25 February 2016

Digging into the DNA for a successful diet

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Genetically-tailored diets are in vogue. But do they work?

Genes are the latest trend in nutrition, at least going by the burgeoning legion of Internet companies offering diets tailored to our genetic make-up. These services are relatively affordable and simple to use.

Fees are typically around 100 euros, and all you need to do is spit into a tube, mail it back and log on a website a few days later. Some websites include remote assistance by certified nutritionists.

Genetic nutrition companies insist upon the benefits of their approach. The scientific foundation for DNA-tailored diets comes from nutritional genomics, or nutrigenomics, a major field of research that looks at the interactions between genes, food, metabolism and health.

Recent studies have found at least 140 locations in the human genome involved in controlling fat and body weight. However, there is scant scientific evidence to support the use of DNA in dietary practice, because very few studies have looked specifically into the matter.

“To get reliable answers, you need to do clinical trials with hundreds of people over a few years, with costs that are in the millions of euros, which is out of reach for most of the start-ups in this business,” says John Mathers, a Professor of Human Nutrition at Newcastle University.

Mathers was a principal investigator in the world’s largest trial in nutrigenomics, the research project Food4Me, which involved 500 volunteers in Europe. Some received standard dietary recommendations; others followed a more personalised programme, and a third group was given personalised advice that  took into account the results of DNA tests.

Six months later, all those receiving personalised advice were eating significantly healthier than those on a standard diet. However, there was no difference between those in the group who looked at their DNA and those who didn’t. 

Mathers argues that the personalised approach, regardless of DNA information, was the key to success. “If you ask me whether it’s worth including the DNA tests in nutritional practice, my answer is: we are not there yet,” he says.

His conclusions are similar to those of the Academy of Nutrition and Dietetics, the world's largest organisation of nutrition professionals. A position paper from the Academy affirmed that “the use of nutrigenetic testing to provide dietary advice is not ready for routine dietetics practice”. The Food4Me results have been submitted for publication to a peer-reviewed journal, says Mathers.  

However, two other studies frequently cited by nutrigenomic companies recognized the advantage of genetically-tailored diets. 

In a trial at the University of Toronto published in 2014, people who received DNA-tailored advice lowered their sodium consumption significantly more than those on a standard sodium-sparing diet.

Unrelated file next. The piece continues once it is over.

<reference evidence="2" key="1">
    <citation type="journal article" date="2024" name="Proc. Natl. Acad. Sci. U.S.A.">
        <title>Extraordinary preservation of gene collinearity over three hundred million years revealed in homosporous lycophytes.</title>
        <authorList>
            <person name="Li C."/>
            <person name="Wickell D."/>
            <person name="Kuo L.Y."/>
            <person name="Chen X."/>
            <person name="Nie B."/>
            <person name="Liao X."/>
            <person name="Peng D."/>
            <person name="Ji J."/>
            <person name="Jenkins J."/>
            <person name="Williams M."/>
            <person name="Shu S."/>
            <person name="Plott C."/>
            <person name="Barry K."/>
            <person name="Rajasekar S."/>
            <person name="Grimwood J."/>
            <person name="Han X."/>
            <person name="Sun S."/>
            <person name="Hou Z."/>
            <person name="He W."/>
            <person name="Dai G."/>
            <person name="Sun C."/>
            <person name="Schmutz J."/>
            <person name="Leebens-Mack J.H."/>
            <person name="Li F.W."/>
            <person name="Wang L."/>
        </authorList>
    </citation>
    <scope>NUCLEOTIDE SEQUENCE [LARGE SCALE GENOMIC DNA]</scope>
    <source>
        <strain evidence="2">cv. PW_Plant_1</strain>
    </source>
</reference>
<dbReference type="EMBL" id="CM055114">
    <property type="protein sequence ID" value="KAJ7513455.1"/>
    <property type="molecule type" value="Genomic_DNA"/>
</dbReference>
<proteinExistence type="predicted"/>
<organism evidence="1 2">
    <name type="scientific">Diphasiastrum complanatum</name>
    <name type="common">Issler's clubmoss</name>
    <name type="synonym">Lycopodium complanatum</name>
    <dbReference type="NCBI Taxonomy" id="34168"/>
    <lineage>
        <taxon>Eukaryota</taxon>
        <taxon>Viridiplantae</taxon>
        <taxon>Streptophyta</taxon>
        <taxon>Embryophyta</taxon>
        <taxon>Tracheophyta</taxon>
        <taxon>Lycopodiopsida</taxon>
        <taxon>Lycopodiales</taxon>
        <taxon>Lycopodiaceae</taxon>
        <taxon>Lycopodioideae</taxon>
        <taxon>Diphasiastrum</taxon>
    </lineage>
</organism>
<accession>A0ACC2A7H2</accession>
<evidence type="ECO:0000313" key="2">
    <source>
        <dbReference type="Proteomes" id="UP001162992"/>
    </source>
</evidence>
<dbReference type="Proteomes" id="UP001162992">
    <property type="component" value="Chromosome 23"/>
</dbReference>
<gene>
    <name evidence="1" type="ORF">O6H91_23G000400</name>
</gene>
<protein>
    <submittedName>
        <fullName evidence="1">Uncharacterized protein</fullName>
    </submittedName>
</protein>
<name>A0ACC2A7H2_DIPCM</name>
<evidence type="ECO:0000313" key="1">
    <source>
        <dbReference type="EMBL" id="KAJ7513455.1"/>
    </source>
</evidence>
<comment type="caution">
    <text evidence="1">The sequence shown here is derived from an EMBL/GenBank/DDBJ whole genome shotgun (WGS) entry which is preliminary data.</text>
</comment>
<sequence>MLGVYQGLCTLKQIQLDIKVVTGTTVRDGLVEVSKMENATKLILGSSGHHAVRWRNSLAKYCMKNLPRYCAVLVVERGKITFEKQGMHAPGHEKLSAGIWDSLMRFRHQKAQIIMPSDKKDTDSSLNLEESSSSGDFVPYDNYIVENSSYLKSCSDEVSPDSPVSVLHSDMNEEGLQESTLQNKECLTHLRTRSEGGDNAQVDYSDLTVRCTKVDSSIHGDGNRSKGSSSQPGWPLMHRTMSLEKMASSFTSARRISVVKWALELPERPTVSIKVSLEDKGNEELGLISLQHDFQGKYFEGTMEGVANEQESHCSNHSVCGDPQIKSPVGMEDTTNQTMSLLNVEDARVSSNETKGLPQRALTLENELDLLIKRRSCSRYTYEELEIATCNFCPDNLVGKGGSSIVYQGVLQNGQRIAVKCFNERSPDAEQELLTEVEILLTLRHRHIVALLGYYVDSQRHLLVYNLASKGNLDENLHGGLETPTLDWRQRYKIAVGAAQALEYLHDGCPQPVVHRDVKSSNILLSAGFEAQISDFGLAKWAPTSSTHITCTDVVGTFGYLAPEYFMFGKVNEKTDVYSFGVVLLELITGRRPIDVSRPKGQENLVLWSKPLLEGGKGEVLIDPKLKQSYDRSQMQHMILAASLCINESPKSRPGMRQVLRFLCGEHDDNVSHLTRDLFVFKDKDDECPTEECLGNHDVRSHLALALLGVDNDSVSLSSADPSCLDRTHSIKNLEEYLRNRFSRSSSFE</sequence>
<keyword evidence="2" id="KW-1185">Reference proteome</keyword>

In the same year, a group at the Burlo Garofolo Hospital in Italy recruited 191 obese people and found that those using a DNA-matched diet lost 33 percent more weight than those who were assigned to a standard calorie-counting group.

Researchers presented their findings at a scientific meeting and are now verifying the results on larger groups, says Paolo Gasparini, who co-authored the study. Given the results of Food4Me however, it’s difficult to tell whether the benefit in these two trials came from personalising the diet or actually from including DNA-based advice.

“There is a need for larger studies, yet I think there is an added value for using genetic information in diets,” says Gasparini, who is a geneticist at the Burlo Garofalo Hospital and the University of Trieste and a consultant for a nutrigenomic startup.

He draws attention to something often neglected in nutrition: our palate. Gasparini and his team travelled for two years in Europe and along the Silk Road in Asia gathering information about the food preferences of 4,000 people together with samples of their DNA.

The study revealed a series of genetic variations involved in the liking/disliking of a dozen foods, including artichokes, bacon, broccoli, coffee, dark chocolate and white wine.

According to Gasparini, a better understanding of these genes would help us to design more successful personalised diets because they would be more of a hit with our taste buds. “A major hurdle in diets is that if they are not palatable, people don’t follow them in the long run,” he says.

More and more studies are linking individual variations in the DNA to differences in how we process and metabolise food; yet we still lack basic understanding about the genetics of obesity and how a diet interacts with our genome.

Mathers and Gasparini agree that this lack of knowledge is the biggest bottleneck in the practical applications of nutrigenomics. Future studies, extended to the whole genome instead of single genes, will be essential, says Mathers.

Gasparini stresses that DNA tests may be useful only if they are part of a comprehensive, personalised nutritional program: "A diet based only on DNA is the equivalent of a horoscope," he cautions. 

 

This article is part of the communication of the ProBIO project, a support action for KBBE projects which identifies research results to facilitate their uptake into the relevant sector.

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